I move from being disinterested to frightened about the state of our politics today. From seeing the impotency of the Labour Party (disinterested) to seeing Donald Trump stoke support via the rhetoric of fear and division (frightened). As someone who has spent more than the past decade campaigning, running for Parliament and leading election campaigns at every level of our party, I find myself politically weary and losing hope.
Whether at home or abroad, the long term impact of Reaganomics and Thatcherism – followed by the hope but ultimate over-heating of Third Way economics and the period of austerity that followed – has resulted in a globalisation that has driven inequality and fuelled the anger of those that have been left behind.
The haves and the have-nots – be they educational, economic or generational – are at the centre of the future, or failure, of the Labour Party. Young people indebted by education with little prospect of home ownership and referring to the history books to understand what an “end of salary pension” means, are rightly angry. Those that haven’t benefited from higher education, see manual and skilled jobs being moved offshore or see themselves being undercut by the forces of unfettered globalisation, whilst the cost of private rented housing – for most, the only option – goes beyond their available income.
These long-term economic shifts in the labour market, the distribution of wealth and the ability of politics to do anything about it potentially leads us down a dark path. The Labour Party has a vital role to play. It must step up and lead, and get it right. Failure to do so will strengthen the Tory right and embolden UKIP in our heartlands to follow the path of Trump – blaming “them” instead of finding the solutions that we achieve together for “us”.
It’s for these reasons that I understand why so many members in the Labour movement support Jeremy Corbyn – they want a bolder more radical politics that stands up and leads for the interests of the many and not just the few – but it’s for exactly that same reason that I see no other option but for him to now go.
Our political system requires us to secure a majority of MPs in order to form a Government. The job of the Labour Party is to be in power. I know from my own experience of talking to thousands of marginal seat voters in a marginal parliamentary constituency, that our offer must be credible, costed and realistic. Voters expect us to put forward a credible candidate for Prime Minister. These requirements are especially true in the marginal seats we require to win in order to be in Government. Yet on all of these requirements, the Labour Party today is failing.
I am unable to see a solution to our current check-mate in Parliament. I respect the democratic conclusion of those that voted for Jeremy Corbyn but I also respect the founding purpose of our political party in Parliament. Let’s not put a century’s worth of effort – and the dreams of our political forefathers – to waste. We can’t afford to leave a vacuum of leadership. If we do so, it will be filled with the voices of anger, fear and division. If we are not functioning as a political party, we will be left impotent to that challenge: merely observers of an unwelcome direction of travel in Britain, instead of being the drivers of change.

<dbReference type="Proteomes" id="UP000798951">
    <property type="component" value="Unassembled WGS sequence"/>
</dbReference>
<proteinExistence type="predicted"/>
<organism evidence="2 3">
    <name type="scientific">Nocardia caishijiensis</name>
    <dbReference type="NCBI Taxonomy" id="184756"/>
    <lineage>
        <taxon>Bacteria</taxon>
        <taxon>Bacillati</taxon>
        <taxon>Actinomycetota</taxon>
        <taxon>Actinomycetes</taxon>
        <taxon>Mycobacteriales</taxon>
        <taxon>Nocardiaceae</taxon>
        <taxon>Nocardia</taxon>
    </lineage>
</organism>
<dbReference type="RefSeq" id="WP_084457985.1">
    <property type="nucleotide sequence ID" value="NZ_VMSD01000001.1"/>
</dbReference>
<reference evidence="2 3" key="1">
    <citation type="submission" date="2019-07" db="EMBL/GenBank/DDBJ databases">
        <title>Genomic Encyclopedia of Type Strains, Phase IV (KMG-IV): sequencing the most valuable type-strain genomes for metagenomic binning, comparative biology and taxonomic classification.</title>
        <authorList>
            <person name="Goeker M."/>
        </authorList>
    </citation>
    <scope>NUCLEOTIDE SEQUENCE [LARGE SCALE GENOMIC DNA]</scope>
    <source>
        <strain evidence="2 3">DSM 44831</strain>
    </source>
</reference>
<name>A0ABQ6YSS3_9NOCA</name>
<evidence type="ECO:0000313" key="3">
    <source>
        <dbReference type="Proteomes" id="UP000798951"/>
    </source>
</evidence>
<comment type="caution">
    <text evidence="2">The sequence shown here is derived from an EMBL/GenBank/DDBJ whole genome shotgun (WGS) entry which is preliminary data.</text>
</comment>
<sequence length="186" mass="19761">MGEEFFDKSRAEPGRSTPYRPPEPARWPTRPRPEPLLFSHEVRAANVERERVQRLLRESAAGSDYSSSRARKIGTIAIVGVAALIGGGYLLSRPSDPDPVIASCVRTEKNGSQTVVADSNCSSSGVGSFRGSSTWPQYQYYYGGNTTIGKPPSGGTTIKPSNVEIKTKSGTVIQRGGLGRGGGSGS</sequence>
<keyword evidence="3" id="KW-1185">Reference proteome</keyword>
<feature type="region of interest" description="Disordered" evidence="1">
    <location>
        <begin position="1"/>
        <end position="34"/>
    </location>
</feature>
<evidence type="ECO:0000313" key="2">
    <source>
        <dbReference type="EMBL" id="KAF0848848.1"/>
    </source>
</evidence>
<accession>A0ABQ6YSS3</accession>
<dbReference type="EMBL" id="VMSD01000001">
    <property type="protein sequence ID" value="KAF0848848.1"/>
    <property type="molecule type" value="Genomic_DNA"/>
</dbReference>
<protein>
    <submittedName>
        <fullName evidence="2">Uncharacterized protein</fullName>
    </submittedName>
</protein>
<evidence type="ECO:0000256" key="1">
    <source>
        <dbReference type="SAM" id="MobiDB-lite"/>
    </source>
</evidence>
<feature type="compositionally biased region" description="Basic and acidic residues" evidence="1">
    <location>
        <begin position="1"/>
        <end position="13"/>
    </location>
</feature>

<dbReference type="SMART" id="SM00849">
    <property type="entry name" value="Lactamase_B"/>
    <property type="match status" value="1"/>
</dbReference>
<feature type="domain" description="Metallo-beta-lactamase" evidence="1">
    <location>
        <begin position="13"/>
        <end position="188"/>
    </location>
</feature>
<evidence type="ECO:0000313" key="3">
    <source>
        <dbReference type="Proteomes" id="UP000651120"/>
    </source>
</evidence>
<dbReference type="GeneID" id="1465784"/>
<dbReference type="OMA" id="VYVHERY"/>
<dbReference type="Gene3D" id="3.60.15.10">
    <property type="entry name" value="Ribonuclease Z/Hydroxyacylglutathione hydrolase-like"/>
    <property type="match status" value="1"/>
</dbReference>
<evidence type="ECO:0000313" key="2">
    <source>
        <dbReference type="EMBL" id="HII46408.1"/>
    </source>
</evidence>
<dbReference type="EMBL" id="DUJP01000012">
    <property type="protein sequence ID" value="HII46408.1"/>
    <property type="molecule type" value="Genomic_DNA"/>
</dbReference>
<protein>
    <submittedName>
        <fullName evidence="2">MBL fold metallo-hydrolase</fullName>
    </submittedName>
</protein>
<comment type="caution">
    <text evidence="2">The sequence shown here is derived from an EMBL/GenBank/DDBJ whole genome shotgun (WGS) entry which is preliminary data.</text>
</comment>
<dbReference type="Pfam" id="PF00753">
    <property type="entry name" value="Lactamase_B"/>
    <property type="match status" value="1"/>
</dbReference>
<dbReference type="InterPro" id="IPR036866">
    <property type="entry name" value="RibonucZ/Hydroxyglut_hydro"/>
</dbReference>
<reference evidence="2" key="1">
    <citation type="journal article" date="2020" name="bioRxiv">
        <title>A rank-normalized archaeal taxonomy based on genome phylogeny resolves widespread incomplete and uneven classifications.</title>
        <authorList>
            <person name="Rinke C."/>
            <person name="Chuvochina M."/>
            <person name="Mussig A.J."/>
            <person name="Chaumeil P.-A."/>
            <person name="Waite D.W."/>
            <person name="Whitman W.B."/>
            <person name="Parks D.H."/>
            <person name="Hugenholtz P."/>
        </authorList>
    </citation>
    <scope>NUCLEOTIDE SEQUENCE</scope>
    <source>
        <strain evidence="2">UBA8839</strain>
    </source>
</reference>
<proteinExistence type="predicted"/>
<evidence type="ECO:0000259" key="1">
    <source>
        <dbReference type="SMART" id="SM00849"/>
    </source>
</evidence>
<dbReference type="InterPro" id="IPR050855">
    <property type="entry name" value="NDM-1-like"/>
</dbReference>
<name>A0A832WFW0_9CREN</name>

We must step up and show how a Labour vision for Britain can make the real difference that people are looking for. A commitment to building a new generation of council housing, whilst continuing to support those that want to buy. Investment and reform of our public services. A promise that every young person will get the education and training they deserve, whilst taking an active approach to industrial policy to create and protect the jobs and working conditions our workers need. We must also step up and show that intolerance and division is not welcome in our modern Britain, and that our leadership will prevent the decline in this cultural acceptance.
So when Owen Smith talked about prosperity and not austerity, and announced his £200bn New Deal for Britain, I moved from being disinterested to being interested in the Labour Party once again. When Owen talked about re-writing Clause IV to put tackling inequality at the heart of everything that we do as a Party, I moved from being interested to wanting to help. And when Owen talked about strong leadership and uniting our Party, I moved from wanting to help to writing this article.
I don’t claim to be an expert. I know many will disagree with some of the things I’ve said. And I am very alive to how difficult winning the next General Election will be – regardless of who wins this leadership election. Without Scotland, and without the Liberal Democrats winning seats from the Tories in the South that we’re not competitive in, the next General Election is going to be an Everest of a climb for us. And that’s without the proposed boundary changes which will see us lose the most seats in the House of Commons.
Regardless of the scale of the electoral challenge – or of the political challenge before us in creating a Britain of the future that is open, progressive and works for us all – I ultimately hate being a Labour Party member with disinterest and fear. I want to be one filled with hope once again. And that’s why I’m backing Owen Smith for leader.
Darren Jones was Labour’s parliamentary candidate for Bristol North West, chaired election campaign for Marvin Rees, Labour’s Mayor of Bristol, and was a regional chair for the Andy Burnham for leader campaign.